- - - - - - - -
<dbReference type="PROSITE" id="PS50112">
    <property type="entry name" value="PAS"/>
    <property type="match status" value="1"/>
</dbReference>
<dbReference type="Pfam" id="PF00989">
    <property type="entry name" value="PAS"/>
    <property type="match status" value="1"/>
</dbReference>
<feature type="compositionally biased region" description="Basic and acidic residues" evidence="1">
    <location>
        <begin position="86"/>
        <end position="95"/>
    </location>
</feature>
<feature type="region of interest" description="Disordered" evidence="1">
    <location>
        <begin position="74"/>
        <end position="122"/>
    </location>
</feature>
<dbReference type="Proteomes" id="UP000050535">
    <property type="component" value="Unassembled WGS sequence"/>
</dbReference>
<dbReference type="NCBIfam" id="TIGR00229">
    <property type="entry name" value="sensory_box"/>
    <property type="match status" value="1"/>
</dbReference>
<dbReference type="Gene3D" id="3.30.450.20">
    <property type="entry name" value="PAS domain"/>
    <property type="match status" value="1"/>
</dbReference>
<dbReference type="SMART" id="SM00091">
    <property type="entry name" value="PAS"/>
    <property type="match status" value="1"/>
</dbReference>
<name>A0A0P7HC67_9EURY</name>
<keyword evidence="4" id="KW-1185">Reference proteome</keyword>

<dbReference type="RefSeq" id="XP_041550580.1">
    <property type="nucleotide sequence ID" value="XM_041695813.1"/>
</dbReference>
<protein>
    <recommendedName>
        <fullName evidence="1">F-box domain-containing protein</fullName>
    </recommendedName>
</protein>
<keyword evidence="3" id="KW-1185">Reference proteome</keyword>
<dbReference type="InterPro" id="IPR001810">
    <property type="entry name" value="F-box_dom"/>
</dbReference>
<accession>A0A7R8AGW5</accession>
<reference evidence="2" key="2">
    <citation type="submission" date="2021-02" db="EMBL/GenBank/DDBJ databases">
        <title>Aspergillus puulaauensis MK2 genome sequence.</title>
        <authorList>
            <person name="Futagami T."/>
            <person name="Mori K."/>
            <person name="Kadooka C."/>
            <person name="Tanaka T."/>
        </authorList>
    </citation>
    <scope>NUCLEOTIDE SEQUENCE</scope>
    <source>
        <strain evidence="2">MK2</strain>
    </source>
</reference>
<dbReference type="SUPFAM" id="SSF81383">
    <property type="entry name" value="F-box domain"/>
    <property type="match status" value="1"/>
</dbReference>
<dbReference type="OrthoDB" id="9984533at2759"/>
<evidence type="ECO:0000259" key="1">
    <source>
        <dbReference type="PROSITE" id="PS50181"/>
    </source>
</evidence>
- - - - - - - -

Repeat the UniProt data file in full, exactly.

<dbReference type="PROSITE" id="PS50112">
    <property type="entry name" value="PAS"/>
    <property type="match status" value="1"/>
</dbReference>
<dbReference type="Pfam" id="PF00989">
    <property type="entry name" value="PAS"/>
    <property type="match status" value="1"/>
</dbReference>
<feature type="compositionally biased region" description="Basic and acidic residues" evidence="1">
    <location>
        <begin position="86"/>
        <end position="95"/>
    </location>
</feature>
<feature type="region of interest" description="Disordered" evidence="1">
    <location>
        <begin position="74"/>
        <end position="122"/>
    </location>
</feature>
<dbReference type="Proteomes" id="UP000050535">
    <property type="component" value="Unassembled WGS sequence"/>
</dbReference>
<dbReference type="NCBIfam" id="TIGR00229">
    <property type="entry name" value="sensory_box"/>
    <property type="match status" value="1"/>
</dbReference>
<dbReference type="Gene3D" id="3.30.450.20">
    <property type="entry name" value="PAS domain"/>
    <property type="match status" value="1"/>
</dbReference>
<dbReference type="SMART" id="SM00091">
    <property type="entry name" value="PAS"/>
    <property type="match status" value="1"/>
</dbReference>
<name>A0A0P7HC67_9EURY</name>
<keyword evidence="4" id="KW-1185">Reference proteome</keyword>

<dbReference type="RefSeq" id="XP_041550580.1">
    <property type="nucleotide sequence ID" value="XM_041695813.1"/>
</dbReference>
<protein>
    <recommendedName>
        <fullName evidence="1">F-box domain-containing protein</fullName>
    </recommendedName>
</protein>
<keyword evidence="3" id="KW-1185">Reference proteome</keyword>
<dbReference type="InterPro" id="IPR001810">
    <property type="entry name" value="F-box_dom"/>
</dbReference>
<accession>A0A7R8AGW5</accession>
<reference evidence="2" key="2">
    <citation type="submission" date="2021-02" db="EMBL/GenBank/DDBJ databases">
        <title>Aspergillus puulaauensis MK2 genome sequence.</title>
        <authorList>
            <person name="Futagami T."/>
            <person name="Mori K."/>
            <person name="Kadooka C."/>
            <person name="Tanaka T."/>
        </authorList>
    </citation>
    <scope>NUCLEOTIDE SEQUENCE</scope>
    <source>
        <strain evidence="2">MK2</strain>
    </source>
</reference>
<dbReference type="SUPFAM" id="SSF81383">
    <property type="entry name" value="F-box domain"/>
    <property type="match status" value="1"/>
</dbReference>
<dbReference type="OrthoDB" id="9984533at2759"/>
<evidence type="ECO:0000259" key="1">
    <source>
        <dbReference type="PROSITE" id="PS50181"/>
    </source>
</evidence>